Localization of mobile apps
In the context of the growing popularity of mobile apps, the translation or rather localization of these apps is also increasingly gaining importance. Across supports the localization of the apps for the Android, iOS (iPhone), and BlackBerry platforms.
Mobile apps are localized on the basis of the resource files that contain the strings to be localized, not on the basis of the compiled apps. The files with the strings to be localized are pre-processed during check-in to Across and are transformed to XML files with the help of crossTransform. Subsequently, the localization in crossDesk takes place via Tagged XML. After the translation, the localized files are automatically post-processed during check-out and transformed into the original format.
Supported Data Formats
Across supports the following app formats:
XML files that begin with strings
In the \res\values folder of the corresponding uncompiled app.
text-based strings files
Available in UTF-8- or UTF-16 encoding.
ANSI-based text files in rrc format
To prevent the standard templates from being damaged or functionally impaired by faulty customization, they are write-protected and cannot be customized. If you still want to edit the templates, you can first export it and then re-import it using the respective buttons. These re-imported templates are no longer write-protected and can be processed.
Information on localizing apps is available in the developer documentation of the respective manufacturers, for example, on the following websites:
Localization of BlackBerry apps in general: BlackBerry Localization
Document Settings Templates
The display of the converted XML files in crossDesk is controlled via the respective Tagged XML document settings templates.
- The following default templates are used:
- Android: "Android strings-xml" template
- Blackberry: "BlackBerry resources" template
- iOS (iPhone): "iPhone strings" template
When creating projects for the localization of mobile apps, the default template is already preselected and usually does not need to be selected explicitly.
When localizing mobile apps, it is especially important to make sure that the length of the localized strings does not exceed the length of the source-language strings. The icon in the toolbar of the Target Editor shows the character count of the current string compared to the character count of the corresponding source string, thereby assisting you in complying with the correct length.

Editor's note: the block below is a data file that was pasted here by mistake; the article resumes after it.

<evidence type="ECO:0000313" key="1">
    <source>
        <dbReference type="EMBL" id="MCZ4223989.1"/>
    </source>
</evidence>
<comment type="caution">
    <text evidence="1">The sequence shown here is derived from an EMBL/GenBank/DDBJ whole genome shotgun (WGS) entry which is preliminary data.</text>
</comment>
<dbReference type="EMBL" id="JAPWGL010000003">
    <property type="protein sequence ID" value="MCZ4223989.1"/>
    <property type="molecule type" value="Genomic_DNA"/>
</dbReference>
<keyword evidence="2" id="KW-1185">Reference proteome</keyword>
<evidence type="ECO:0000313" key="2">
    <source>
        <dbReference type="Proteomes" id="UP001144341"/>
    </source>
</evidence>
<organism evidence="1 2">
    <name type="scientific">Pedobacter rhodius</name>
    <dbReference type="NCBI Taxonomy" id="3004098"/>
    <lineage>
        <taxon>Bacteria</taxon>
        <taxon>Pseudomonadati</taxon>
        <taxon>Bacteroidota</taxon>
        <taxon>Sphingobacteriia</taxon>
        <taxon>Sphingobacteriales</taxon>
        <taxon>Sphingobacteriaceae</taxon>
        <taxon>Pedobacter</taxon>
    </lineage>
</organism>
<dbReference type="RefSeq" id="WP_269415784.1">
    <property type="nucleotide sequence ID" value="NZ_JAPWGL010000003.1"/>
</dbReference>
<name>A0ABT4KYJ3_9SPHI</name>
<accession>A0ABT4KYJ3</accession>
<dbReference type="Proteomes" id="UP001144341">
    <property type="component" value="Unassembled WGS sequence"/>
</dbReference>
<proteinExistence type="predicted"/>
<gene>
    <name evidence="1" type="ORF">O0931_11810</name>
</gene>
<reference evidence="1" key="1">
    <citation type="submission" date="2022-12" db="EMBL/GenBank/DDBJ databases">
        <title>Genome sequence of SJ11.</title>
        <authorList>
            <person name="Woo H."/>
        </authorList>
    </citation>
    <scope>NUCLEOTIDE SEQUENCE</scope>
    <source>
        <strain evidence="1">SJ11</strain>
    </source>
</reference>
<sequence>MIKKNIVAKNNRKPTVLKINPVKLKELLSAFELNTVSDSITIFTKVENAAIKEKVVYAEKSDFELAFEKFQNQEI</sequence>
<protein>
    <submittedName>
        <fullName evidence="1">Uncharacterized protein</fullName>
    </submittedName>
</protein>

Encoding of iPhone strings
The iPhone resources to be localized may be UTF-8 or UTF-16-encoded. Apple recommends storing the resources to be localized in UTF-16 encoding (see Apple Localization Documentation). If your resources to be localized are UTF-16-encoded, select the Tagged XML (iPhone strings) processing mode when selecting the files to be localized during project setup.
However, if your resources to be localized are UTF-8-encoded, be sure to use the Tagged XML (iPhone UTF-8 strings) processing mode when selecting the files to be localized during project setup.
Localization of Android Apps
- Please note the following information on the localization of Android apps with Across:
- By default, Across supports the embedding of HTML code in the form of the three tags that Androids uses to mark up text: <b> (bold), <i> (italics), and <u> (underlined).
- During check-in, all kinds of line breaks (e.g. \n) that are contained within the text to be translated are converted to Windows line breaks. During check-out, the Windows line breaks are converted back to \n.
- All placeholders (e.g. %s, %d, %1$s, or %2$d) are converted to the placeable (va for variable). During check-out the placeables are converted back to the respective placeholders.
- Masked quotation marks (\") and apostrophes (\') are converted to normal, unmasked characters during check-in and re-masked during check-out.
- During check-out, the characters <, >, and & are converted to the corresponding XML entities <<, >>, and &&.
- The checked-out, localized files must be embedded in a suitable folder structure within the uncompiled app. Information on this topic is available e.g. at Alternate Android resources.